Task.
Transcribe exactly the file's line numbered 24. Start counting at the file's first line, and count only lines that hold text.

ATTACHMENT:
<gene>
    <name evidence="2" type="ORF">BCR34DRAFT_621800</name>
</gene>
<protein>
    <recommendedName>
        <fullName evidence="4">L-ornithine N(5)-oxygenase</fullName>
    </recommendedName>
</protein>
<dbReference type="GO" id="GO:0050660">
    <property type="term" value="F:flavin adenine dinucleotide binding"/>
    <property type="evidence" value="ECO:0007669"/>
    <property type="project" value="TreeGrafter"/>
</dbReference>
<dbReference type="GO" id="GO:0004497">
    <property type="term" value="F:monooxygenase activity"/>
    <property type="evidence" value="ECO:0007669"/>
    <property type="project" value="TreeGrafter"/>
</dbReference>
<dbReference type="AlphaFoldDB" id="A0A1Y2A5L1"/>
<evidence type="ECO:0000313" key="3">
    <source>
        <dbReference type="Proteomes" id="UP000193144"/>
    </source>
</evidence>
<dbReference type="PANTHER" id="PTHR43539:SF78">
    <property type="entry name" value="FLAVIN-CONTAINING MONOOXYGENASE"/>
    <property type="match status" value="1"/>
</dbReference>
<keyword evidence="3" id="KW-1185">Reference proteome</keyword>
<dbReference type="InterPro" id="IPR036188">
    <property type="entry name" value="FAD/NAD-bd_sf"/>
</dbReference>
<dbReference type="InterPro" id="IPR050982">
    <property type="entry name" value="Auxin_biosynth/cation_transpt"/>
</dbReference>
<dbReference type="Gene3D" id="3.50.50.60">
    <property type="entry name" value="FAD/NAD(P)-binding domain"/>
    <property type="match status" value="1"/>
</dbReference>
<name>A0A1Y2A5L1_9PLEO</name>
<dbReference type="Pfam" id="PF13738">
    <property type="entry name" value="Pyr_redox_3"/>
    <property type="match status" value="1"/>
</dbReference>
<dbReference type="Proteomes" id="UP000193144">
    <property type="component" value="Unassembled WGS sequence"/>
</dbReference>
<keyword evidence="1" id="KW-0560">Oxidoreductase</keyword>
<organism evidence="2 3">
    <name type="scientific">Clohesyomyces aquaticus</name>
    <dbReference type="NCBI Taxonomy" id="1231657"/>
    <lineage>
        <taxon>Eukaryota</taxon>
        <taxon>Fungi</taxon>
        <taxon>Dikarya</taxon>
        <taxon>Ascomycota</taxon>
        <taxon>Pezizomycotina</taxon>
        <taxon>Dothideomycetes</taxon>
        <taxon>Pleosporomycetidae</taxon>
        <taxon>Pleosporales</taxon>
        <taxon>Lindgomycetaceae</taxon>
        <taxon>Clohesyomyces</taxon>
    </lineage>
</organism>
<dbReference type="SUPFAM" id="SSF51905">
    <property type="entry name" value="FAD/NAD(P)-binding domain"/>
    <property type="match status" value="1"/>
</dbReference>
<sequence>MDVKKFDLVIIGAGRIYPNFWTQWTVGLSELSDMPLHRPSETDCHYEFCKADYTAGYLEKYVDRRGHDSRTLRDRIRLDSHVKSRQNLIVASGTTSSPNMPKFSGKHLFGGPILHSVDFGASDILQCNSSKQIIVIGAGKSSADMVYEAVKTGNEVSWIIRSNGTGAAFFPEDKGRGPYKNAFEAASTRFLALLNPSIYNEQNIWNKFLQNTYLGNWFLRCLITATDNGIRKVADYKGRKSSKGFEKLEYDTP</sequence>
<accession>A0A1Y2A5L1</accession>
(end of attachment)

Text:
</evidence>